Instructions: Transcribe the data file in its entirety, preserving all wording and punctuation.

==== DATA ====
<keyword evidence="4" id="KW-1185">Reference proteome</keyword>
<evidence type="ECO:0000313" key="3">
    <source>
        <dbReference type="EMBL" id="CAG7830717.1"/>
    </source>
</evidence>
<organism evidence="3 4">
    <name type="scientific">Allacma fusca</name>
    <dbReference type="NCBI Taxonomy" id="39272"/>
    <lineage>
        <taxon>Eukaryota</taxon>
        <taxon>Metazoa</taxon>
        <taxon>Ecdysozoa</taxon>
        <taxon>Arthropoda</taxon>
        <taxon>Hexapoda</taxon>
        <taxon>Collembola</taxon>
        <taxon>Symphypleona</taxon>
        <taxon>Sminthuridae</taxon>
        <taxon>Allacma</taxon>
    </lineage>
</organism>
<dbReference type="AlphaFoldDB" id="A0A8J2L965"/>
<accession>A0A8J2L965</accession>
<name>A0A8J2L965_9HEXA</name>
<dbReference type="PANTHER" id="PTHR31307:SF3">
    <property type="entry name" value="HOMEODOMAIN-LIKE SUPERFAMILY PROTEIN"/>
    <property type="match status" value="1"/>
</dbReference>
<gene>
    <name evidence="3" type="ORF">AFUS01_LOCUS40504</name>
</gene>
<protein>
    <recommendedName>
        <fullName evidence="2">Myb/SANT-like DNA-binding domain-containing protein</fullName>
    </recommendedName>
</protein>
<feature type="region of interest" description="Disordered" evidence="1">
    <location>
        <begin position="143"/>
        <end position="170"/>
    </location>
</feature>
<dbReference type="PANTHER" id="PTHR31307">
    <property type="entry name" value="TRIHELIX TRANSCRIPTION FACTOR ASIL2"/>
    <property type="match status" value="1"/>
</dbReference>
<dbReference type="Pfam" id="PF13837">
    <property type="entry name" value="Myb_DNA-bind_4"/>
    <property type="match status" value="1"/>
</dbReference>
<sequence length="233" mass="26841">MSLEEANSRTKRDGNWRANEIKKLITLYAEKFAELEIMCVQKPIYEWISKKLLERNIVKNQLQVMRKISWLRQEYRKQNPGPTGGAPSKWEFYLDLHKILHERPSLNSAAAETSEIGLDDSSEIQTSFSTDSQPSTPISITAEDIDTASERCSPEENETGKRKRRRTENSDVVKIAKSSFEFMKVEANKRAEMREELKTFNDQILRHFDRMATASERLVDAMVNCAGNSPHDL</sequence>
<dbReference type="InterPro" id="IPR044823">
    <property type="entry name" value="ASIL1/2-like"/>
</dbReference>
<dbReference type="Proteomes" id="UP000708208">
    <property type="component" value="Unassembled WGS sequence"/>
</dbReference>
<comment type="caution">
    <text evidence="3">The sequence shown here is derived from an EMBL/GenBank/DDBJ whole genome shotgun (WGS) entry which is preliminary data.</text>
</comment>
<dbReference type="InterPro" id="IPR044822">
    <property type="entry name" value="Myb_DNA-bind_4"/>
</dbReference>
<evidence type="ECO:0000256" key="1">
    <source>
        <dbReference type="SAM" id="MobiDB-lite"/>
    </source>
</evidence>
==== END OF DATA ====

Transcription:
<keyword evidence="4" id="KW-1185">Reference proteome</keyword>
<evidence type="ECO:0000313" key="3">
    <source>
        <dbReference type="EMBL" id="CAG7830717.1"/>
    </source>
</evidence>
<organism evidence="3 4">
    <name type="scientific">Allacma fusca</name>
    <dbReference type="NCBI Taxonomy" id="39272"/>
    <lineage>
        <taxon>Eukaryota</taxon>
        <taxon>Metazoa</taxon>
        <taxon>Ecdysozoa</taxon>
        <taxon>Arthropoda</taxon>
        <taxon>Hexapoda</taxon>
        <taxon>Collembola</taxon>
        <taxon>Symphypleona</taxon>
        <taxon>Sminthuridae</taxon>
        <taxon>Allacma</taxon>
    </lineage>
</organism>
<dbReference type="AlphaFoldDB" id="A0A8J2L965"/>
<accession>A0A8J2L965</accession>
<name>A0A8J2L965_9HEXA</name>
<dbReference type="PANTHER" id="PTHR31307:SF3">
    <property type="entry name" value="HOMEODOMAIN-LIKE SUPERFAMILY PROTEIN"/>
    <property type="match status" value="1"/>
</dbReference>
<gene>
    <name evidence="3" type="ORF">AFUS01_LOCUS40504</name>
</gene>
<protein>
    <recommendedName>
        <fullName evidence="2">Myb/SANT-like DNA-binding domain-containing protein</fullName>
    </recommendedName>
</protein>
<feature type="region of interest" description="Disordered" evidence="1">
    <location>
        <begin position="143"/>
        <end position="170"/>
    </location>
</feature>
<dbReference type="PANTHER" id="PTHR31307">
    <property type="entry name" value="TRIHELIX TRANSCRIPTION FACTOR ASIL2"/>
    <property type="match status" value="1"/>
</dbReference>
<dbReference type="Pfam" id="PF13837">
    <property type="entry name" value="Myb_DNA-bind_4"/>
    <property type="match status" value="1"/>
</dbReference>
<sequence length="233" mass="26841">MSLEEANSRTKRDGNWRANEIKKLITLYAEKFAELEIMCVQKPIYEWISKKLLERNIVKNQLQVMRKISWLRQEYRKQNPGPTGGAPSKWEFYLDLHKILHERPSLNSAAAETSEIGLDDSSEIQTSFSTDSQPSTPISITAEDIDTASERCSPEENETGKRKRRRTENSDVVKIAKSSFEFMKVEANKRAEMREELKTFNDQILRHFDRMATASERLVDAMVNCAGNSPHDL</sequence>
<dbReference type="InterPro" id="IPR044823">
    <property type="entry name" value="ASIL1/2-like"/>
</dbReference>
<dbReference type="Proteomes" id="UP000708208">
    <property type="component" value="Unassembled WGS sequence"/>
</dbReference>
<comment type="caution">
    <text evidence="3">The sequence shown here is derived from an EMBL/GenBank/DDBJ whole genome shotgun (WGS) entry which is preliminary data.</text>
</comment>
<dbReference type="InterPro" id="IPR044822">
    <property type="entry name" value="Myb_DNA-bind_4"/>
</dbReference>
<evidence type="ECO:0000256" key="1">
    <source>
        <dbReference type="SAM" id="MobiDB-lite"/>
    </source>
</evidence>